Thank you to all those who came to the opening reception of Brian Viveros’s “Tougher Than Leather” and Ken Flewellyn’s “SHINE” last weekend. The gallery was packed to the brim with art lovers, and Viveros had a never-ending line of fans waiting to share their love of his work with him. He was signing books, posters, and taking pictures – overjoyed by the response to the work. Flewellyn’s second solo with the gallery, “SHINE” was a great pairing to Viversos’s “Tougher Than Leather” with a collaborative piece by the artists acting as the cherry on an already great show.
On view concurrently in the Thinkspace project
room is Shine, featuring new works
by Los Angeles based artist, and Thinkspace family veteran, Ken Flewellyn. A
realist painter fascinated by the intersection of diverse cultures, personal
histories, and Hip Hop, Flewellyn creates portraits of women that challenge our
assumptions about identity and cultural homogeneity.
Inspired by his lifelong love of Hip Hop and
his coming of age as a boy during its golden age in the 80s, Flewellyn’s work
has always been about music and its impact on his personal vantage point and
outlook on the world. As a cultural form, Hip Hop emerged from a localized
cultural moment only to evolve into a variegated and international form that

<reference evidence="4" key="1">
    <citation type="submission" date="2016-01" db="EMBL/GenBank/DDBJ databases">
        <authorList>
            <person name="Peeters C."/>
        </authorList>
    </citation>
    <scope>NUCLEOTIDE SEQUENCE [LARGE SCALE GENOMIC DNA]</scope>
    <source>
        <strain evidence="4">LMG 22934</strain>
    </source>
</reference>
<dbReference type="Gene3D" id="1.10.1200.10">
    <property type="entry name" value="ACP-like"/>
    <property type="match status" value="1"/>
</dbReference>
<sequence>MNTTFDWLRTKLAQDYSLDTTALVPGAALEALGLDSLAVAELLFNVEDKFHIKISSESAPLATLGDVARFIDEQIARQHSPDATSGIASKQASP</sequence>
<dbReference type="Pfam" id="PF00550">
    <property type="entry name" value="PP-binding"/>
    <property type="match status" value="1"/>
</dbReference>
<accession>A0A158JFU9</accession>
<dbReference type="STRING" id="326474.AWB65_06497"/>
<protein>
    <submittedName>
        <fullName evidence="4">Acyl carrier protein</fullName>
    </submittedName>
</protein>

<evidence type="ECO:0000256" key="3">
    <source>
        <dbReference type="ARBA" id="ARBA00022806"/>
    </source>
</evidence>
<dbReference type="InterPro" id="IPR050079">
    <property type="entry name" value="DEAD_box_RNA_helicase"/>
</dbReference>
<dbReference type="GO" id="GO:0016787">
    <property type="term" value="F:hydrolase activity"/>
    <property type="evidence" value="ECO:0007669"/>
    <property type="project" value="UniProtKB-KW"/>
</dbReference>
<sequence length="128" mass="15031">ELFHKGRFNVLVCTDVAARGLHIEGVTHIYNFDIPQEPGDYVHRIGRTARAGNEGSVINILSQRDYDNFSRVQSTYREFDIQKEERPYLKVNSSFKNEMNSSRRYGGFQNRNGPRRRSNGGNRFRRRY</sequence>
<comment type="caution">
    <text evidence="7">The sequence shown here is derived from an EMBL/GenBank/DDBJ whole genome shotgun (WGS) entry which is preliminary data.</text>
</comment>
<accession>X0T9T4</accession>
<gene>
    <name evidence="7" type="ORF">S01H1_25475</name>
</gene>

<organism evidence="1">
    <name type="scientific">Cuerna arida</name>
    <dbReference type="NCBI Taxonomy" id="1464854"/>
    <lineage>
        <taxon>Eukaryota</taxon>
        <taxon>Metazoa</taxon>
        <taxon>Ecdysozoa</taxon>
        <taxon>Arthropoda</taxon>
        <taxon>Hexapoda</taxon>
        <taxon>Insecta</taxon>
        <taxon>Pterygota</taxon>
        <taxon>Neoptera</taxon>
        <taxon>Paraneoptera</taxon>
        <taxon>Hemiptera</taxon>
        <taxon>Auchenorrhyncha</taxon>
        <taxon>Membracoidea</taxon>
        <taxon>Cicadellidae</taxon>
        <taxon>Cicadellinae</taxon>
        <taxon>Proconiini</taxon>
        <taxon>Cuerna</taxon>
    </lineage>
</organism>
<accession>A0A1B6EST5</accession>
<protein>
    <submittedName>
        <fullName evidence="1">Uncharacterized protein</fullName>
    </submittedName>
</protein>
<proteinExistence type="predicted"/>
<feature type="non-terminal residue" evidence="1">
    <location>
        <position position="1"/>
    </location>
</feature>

would systemically embrace the freedom of appropriation, and the complexity of
multiple voices. This idea of cultural heterogeneity has influenced recurring
themes in his imagery and has shaped his belief in the positive power of
Borrowing motifs and inspiration from Japanese
culture and aesthetics, a visual influence in his home since childhood,
Flewellyn often depicts women in traditional Japanese garb, silks, and kimonos.
The subjects, however, remain anonymous, visible only by hands, body, and
gestures, seldom, if ever, are faces or individuals revealed in their entirety.
The subject’s identity, as a result, is relayed by the presence of revelatory
objects, tattoos, and accessories – external clues that point to something
beyond the seen and allow for the aesthetic to prevail over individuation or
the distraction of specificity. That being said, however, Flewellyn depicts
real women based on actual people – friends, and strangers – anchoring his
imagery in reality rather than unrealistic idealizations.
The juxtaposition of formal cultural garb and pop-cultural accouterments keeps the work fascinating. These tightly cropped compositions are always informed by the presence of Hip Hop imagery, whether in the form of boom boxes, tapes, gold chains or typography. Playful and energized with tactility and detail, they’re both sensual and contemporary – solemn and light. Each painting featured in Shine is adorned with the sumptuousness of gold and includes hidden Hip Hop references to its golden age throughout, all as an ode to the genre that has never lost its shine.